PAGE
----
||How is it changing?
||Upwelled water from the Pacific Ocean off the continental shelf is rich in nitrogen and low in oxygen. This water enters Puget Sound from the Strait of Juan de Fuca and Admiralty Inlet. This upwelled ocean water is the largest source of nitrogen to Puget Sound, but it is also the source that we have little to no influence over since it is affected by processes in the Pacific Ocean.
||Nitrogen concentrations in the Pacific Ocean water vary greatly from the surface to greater depth. Changes in the intensity and duration of upwelling in response to climate, as well as the concentrations of nitrogen in upwelled water, have large impacts on nitrogen levels entering Puget Sound. We have limited monitoring data on the continental shelf to understand how upwelling processes and nitrogen concentrations are changing, so long-term trends are currently difficult to identify.
||Soil, plant material, nitrogen-fixing plants, and wild animal waste all release nitrogen which can enter rivers that discharge into Puget Sound.
||Natural sources currently make up the smallest proportion of nitrogen entering Puget Sound and have not changed much.
|Human land-use activities
||Nitrogen is present in plant fertilizers, livestock manure, and septic systems. This nitrogen enters Puget Sound via rivers, streams, and stormwater runoff. Nitrogen inputs from these sources vary seasonally, with largest inputs occurring during the wetter winter months. Nitrogen loading from rivers in summer is lower than that from wastewater facilities.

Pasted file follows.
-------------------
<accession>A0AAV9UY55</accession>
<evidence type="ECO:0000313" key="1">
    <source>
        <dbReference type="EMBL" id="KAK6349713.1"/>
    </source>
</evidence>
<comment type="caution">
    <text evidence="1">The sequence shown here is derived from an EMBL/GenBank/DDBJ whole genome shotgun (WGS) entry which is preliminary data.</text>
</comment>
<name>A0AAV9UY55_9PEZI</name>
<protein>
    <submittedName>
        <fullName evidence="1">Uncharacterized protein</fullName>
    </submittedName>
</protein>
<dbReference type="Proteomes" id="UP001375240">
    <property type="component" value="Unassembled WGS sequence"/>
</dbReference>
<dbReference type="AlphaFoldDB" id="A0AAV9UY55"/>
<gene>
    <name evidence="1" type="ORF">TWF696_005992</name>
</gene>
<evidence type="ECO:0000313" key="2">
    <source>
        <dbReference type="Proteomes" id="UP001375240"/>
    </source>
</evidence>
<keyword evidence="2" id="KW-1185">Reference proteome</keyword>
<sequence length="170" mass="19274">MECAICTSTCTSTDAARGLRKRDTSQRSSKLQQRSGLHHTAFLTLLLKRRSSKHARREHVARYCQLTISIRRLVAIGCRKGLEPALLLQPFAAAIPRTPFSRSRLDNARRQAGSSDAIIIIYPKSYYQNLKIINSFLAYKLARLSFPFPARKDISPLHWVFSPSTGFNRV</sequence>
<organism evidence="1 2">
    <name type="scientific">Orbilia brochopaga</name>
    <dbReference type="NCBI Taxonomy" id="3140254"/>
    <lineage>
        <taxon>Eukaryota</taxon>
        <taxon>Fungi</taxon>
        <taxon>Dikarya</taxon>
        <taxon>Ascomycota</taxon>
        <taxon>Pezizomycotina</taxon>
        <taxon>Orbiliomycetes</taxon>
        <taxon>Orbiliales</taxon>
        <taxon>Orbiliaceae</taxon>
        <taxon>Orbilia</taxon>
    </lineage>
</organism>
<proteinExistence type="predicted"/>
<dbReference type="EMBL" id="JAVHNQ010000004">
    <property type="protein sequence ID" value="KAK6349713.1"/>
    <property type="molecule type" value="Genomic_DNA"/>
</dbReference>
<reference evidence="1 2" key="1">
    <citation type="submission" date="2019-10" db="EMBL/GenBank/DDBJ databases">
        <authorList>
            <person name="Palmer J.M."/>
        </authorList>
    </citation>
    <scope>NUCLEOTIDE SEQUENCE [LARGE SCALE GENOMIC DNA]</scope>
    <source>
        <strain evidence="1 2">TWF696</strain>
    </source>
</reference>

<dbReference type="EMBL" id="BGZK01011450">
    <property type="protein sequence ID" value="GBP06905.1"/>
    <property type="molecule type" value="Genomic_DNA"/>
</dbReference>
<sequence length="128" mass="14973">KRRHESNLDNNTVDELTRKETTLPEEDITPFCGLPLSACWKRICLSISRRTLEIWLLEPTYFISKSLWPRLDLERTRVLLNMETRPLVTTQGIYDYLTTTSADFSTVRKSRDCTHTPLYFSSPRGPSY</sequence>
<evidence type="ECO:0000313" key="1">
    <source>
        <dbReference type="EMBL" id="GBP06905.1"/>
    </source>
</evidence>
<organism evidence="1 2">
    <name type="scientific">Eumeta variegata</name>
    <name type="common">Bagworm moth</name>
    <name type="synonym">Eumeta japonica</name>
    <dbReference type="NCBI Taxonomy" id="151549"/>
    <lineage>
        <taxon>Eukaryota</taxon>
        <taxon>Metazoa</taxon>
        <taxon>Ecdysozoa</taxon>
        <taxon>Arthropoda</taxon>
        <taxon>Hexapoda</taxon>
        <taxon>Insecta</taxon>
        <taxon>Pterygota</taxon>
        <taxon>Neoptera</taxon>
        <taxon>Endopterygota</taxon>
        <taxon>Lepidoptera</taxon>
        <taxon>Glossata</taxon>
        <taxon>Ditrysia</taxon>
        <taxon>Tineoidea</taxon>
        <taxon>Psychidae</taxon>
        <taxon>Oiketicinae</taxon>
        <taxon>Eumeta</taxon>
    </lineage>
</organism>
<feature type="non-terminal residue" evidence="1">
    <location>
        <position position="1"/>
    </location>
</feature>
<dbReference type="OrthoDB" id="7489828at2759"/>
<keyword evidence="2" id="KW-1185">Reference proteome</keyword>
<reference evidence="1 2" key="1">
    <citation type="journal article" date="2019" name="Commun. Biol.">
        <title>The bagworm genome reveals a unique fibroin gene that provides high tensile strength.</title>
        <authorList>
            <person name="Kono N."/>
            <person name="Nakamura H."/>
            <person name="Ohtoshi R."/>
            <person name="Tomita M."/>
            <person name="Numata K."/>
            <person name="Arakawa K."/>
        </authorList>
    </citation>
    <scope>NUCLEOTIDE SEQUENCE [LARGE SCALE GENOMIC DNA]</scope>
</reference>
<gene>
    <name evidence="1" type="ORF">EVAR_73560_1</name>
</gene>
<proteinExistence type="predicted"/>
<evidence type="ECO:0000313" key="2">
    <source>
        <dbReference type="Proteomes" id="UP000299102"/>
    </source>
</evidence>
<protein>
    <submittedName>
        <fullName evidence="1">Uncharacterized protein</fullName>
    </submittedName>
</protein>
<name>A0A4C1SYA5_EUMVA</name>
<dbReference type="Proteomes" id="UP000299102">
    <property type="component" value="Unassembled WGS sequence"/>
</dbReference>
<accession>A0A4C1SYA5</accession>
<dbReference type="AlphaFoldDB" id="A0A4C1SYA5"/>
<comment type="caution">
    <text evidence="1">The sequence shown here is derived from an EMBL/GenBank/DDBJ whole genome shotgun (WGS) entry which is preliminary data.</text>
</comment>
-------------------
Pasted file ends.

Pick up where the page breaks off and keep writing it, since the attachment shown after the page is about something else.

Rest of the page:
Monitoring of nitrogen levels in rivers show that in some rivers, nitrogen levels are increasing, and in others, they are decreasing. More land use dedicated to agricultural or urban activities/development and fewer forested lands generally results in higher nitrogen loading. Managing urban growth and changing land use practices and human activities can reduce some of the nitrogen loading to Puget Sound.
||Human wastewater contains nitrogen. Most wastewater treatment plants remove solids and pathogens, but do not typically remove nitrogen, though there are a few exceptions, such as LOTT in Thurston County. Nitrogen from municipal wastewater treatment plants enters Puget Sound via marine outfalls. This source of nitrogen does not vary greatly with the seasons. In Puget Sound, wastewater nitrogen loading on a yearly basis is generally greater than nitrogen loading from rivers.
||Nitrogen loading from wastewater treatment plants generally increases as the population increases, and the population of Puget Sound is expected to double by 2070. However, implementation of nitrogen-removal treatment technologies (currently not required) has the potential to offset future increases in nitrogen loading due to population growth.
||Nitrogen emissions from vehicles and other industrial activities ends up in the air and can enter Puget Sound as a component of wet and dry atmospheric deposition.
||EPA has documented a decreasing regional trend of nitrogen oxide levels in the western U.S. However, estimates of atmospheric nitrogen deposition have remained relatively stable over the past decade with higher deposition during specific periods, potentially due to forest fires. Nitrogen deposition in the north Pacific Ocean, on the other hand, is reported to have increased, potentially due to the rapid rate of industrialization in Asia in recent decades.